Male Irish immigrants were subjected to job discrimination, such as the “Irish Need Not Apply” signs that some businesses hung in their windows to discourage job-seekers. When the immigrants could get work, it was often on the most bottom rungs of the professional ladder, doing hard labor or dangerous jobs that others did not want. Some of these jobs included laboring in the factories, mines, on the railroads, on the docks and canals, in sewer systems and in the Hoosac Tunnel. Wages in the 1840s for unskilled laborers were under 75 cents a day, which equates for earning about $20 a day in 2017. In 1851 a railroad company advertised for workers, offering good pay, but when Irishmen applied the pay was lowered to 55 cents per day. The workers protested and the militia was called in to enforce order.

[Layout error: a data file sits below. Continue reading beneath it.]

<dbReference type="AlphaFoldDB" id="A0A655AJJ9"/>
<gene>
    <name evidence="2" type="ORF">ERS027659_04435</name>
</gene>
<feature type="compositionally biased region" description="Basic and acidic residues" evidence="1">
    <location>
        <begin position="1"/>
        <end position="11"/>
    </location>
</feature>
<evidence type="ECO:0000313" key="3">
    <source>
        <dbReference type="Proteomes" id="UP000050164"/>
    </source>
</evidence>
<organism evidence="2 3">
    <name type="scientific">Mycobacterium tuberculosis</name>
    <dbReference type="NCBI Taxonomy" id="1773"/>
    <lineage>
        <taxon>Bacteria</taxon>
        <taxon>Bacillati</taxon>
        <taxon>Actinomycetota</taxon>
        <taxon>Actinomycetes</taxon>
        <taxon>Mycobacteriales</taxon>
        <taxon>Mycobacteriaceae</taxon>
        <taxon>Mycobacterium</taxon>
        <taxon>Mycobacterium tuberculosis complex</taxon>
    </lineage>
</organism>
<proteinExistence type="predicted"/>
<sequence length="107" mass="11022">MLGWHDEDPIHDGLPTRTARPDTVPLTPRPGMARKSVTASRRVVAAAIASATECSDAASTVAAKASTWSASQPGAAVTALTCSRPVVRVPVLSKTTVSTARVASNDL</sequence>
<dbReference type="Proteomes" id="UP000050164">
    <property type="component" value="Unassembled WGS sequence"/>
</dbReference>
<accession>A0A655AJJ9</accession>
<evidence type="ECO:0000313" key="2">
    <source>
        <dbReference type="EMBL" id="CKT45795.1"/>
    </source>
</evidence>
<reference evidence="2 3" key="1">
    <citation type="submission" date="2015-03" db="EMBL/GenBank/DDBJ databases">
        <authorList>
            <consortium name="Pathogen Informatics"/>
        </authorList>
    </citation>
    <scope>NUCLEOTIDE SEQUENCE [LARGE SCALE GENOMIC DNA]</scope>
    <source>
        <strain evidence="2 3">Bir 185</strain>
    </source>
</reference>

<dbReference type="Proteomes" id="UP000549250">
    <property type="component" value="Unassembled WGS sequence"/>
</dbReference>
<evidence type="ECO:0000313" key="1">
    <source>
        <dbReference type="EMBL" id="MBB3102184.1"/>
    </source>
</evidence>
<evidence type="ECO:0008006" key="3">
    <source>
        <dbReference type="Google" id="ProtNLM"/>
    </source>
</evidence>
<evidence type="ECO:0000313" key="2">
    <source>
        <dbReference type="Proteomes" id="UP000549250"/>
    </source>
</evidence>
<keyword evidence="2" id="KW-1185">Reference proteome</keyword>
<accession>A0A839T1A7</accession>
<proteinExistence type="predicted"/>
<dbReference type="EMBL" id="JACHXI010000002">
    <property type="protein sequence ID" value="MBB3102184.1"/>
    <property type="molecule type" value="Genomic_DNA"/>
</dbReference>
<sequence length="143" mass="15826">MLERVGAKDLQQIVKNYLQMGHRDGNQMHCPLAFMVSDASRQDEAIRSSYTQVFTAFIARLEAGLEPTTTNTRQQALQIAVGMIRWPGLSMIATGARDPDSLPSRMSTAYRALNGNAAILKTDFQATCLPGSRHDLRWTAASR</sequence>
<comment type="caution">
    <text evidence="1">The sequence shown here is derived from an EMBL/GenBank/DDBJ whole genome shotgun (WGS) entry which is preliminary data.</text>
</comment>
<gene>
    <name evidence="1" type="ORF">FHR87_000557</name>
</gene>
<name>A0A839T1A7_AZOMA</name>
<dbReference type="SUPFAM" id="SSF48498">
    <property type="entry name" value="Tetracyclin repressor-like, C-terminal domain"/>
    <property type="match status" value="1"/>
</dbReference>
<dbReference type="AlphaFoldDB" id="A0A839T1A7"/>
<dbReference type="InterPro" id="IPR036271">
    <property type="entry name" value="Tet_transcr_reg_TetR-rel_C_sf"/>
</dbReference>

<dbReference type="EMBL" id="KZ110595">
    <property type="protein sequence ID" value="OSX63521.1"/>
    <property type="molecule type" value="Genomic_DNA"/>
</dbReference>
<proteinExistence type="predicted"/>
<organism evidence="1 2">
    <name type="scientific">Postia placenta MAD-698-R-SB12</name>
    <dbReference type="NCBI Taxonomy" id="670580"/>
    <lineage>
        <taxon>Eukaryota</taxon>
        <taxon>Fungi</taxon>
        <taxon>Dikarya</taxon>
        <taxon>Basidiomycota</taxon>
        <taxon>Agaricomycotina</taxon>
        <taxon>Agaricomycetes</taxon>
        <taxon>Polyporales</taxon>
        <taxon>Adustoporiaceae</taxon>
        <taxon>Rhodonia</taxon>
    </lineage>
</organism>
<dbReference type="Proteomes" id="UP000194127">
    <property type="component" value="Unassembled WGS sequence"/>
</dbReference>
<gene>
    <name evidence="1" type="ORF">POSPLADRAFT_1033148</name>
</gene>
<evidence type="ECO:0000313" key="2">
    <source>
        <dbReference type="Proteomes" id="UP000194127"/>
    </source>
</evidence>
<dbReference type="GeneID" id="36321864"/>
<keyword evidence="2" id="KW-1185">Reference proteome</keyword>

Kerby A. Miller, Emigrants and Exiles. New York: Oxford University Press, 1985.